Although the person who will next put on the tuxedo of the most famous secret agent of all times is still a secret, we already have an idea about what car might be the one to be driven by 007. According to a piece of news published by CNBC earlier this year, it could be a version of Aston Martin’s plug-in electric DBX Concept. The entrance of the electric car into the franchise is as inevitable as “death and tax”, Andy Palmer said this April. While he is right, I can hardly imagine James Bond playing virtual baccarat on the HUD of his all-electric, even if the Royal Vegas Casino already has the app for that. The Royal Vegas Mobile is already accessible on any device with a web browser in line with the latest standards, covering everything from smart watches to smart TVs. Why would smart cars be an exception? Soon, they will also take over the tiresome task of driving, anyway…
Until we find out what set of wheels Her Majesty’s Secret Service will allocate to 007, let’s take a look at some of the “older” models that he drove in his movies.
Various Aston Martin models
Aston Martin is an iconic British car brand, which makes it the perfect choice for an iconic British secret agent. finest Bond cars of all time were Aston Martin models: he used the Aston Martin DBS in 1969’s “On Her Majesty’s Secret Service”, the DBS V12 in 2006’s “Casino Royale”, and the iconic Aston Marting DB5 in 1964’s “Goldfinger”. This last title is the one that made the Aston Martin truly James Bond’s car since it featured all the gadgets and all the chases one could ask for. The DB5 returned in several subsequent titles – Thunderball, Goldeneye, Tomorrow Never Dies and Casino Royale.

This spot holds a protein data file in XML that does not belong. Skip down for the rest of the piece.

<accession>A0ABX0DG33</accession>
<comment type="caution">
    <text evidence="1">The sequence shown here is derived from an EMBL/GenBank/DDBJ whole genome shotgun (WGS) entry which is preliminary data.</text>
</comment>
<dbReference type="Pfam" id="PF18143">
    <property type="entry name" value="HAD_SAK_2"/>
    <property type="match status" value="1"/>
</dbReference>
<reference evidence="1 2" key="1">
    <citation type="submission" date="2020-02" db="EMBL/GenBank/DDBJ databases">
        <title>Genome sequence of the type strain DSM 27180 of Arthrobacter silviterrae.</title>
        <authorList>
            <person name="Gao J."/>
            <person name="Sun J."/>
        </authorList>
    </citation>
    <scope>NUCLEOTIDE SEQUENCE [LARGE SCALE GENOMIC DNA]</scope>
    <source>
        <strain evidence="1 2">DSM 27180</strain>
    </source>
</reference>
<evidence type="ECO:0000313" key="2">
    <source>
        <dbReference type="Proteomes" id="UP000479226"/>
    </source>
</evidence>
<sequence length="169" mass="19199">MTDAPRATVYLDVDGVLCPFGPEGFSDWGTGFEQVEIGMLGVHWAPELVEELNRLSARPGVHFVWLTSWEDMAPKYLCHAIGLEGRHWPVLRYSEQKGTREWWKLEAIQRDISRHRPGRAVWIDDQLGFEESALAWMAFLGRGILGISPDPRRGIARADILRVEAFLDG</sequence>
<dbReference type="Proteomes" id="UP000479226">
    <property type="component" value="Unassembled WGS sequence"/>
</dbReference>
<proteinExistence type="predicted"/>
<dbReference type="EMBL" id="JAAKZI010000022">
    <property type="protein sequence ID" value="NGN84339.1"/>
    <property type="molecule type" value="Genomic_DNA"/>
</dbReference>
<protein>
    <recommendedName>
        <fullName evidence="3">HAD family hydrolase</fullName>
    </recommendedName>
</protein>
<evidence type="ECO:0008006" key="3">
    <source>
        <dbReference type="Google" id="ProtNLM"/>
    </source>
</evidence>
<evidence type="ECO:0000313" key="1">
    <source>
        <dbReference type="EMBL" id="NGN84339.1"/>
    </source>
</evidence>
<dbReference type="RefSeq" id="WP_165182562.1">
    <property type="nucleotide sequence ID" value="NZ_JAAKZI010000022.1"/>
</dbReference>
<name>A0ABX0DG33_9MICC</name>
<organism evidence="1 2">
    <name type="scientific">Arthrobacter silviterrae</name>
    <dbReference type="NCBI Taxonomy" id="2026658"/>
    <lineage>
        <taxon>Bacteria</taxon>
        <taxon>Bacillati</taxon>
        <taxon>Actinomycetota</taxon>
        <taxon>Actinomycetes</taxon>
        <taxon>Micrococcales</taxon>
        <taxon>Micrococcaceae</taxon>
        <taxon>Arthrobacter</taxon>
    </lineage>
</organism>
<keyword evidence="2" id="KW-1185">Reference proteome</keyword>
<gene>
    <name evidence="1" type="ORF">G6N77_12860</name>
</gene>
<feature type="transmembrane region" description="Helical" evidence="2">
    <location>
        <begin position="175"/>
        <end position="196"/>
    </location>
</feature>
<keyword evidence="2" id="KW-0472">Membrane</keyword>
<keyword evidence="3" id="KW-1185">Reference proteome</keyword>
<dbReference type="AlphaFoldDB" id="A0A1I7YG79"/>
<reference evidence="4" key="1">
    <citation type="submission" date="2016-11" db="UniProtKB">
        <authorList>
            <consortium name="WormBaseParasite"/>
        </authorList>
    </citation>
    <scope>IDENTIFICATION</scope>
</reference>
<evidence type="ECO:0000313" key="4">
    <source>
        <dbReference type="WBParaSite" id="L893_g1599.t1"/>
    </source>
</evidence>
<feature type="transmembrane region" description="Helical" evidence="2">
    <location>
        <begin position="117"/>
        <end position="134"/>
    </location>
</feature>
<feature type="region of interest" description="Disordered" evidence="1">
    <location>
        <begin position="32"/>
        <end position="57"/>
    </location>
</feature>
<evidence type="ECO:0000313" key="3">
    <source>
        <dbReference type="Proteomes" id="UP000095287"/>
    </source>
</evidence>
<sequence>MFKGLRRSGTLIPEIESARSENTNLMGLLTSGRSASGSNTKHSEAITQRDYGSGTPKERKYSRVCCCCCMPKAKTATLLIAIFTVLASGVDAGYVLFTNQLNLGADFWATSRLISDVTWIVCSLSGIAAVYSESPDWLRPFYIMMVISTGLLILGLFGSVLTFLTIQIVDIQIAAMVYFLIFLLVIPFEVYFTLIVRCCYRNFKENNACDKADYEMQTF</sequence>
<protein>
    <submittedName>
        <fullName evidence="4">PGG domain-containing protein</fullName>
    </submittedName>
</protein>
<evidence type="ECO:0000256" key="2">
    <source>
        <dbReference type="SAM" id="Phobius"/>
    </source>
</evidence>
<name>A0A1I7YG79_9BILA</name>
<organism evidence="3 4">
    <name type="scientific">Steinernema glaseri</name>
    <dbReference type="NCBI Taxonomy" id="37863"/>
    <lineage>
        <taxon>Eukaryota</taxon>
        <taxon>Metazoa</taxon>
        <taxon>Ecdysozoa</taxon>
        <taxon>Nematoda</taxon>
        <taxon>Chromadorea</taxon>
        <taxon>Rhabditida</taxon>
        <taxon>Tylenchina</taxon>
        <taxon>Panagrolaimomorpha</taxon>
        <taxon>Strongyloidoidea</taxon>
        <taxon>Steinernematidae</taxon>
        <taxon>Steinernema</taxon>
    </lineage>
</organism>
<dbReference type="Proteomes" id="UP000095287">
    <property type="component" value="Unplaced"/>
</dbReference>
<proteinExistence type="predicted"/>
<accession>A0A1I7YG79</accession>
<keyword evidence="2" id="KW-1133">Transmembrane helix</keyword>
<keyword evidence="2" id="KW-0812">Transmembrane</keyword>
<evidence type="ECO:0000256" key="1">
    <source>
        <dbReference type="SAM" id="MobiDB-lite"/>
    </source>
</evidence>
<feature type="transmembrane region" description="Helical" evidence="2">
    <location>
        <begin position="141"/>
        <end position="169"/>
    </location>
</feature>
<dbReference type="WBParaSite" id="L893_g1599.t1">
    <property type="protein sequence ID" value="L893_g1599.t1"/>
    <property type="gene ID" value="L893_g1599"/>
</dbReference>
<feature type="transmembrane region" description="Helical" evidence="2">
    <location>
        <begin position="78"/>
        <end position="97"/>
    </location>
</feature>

Ford Mustang Mach 1
For such an iconic British character, driving a foreign car might feel like a bit of a sacrilege. Still, the Mustang Mach 1 was used an unforgettable scene that earned it the title of “Bond car”. The Mach 1 appeared in 1971s “Diamonds are Forever”, used by Bond to escape the police in Las Vegas. After evading the authorities for a while, Bond takes a wrong turn and ends up on a dead-end street. What he does next is spectacular: he uses a ramp to put the car on two wheels, escaping through a narrow gap between the buildings.
The Esprit is certainly one of the most memorable Bond cars ever, due to the simple fact that it was capable of underwater escapes – at least in 1977’s “The Spy who Loved Me”. The car transforms into a miniature submarine at the pull of a lever, complete with sonar, and underwater rockets.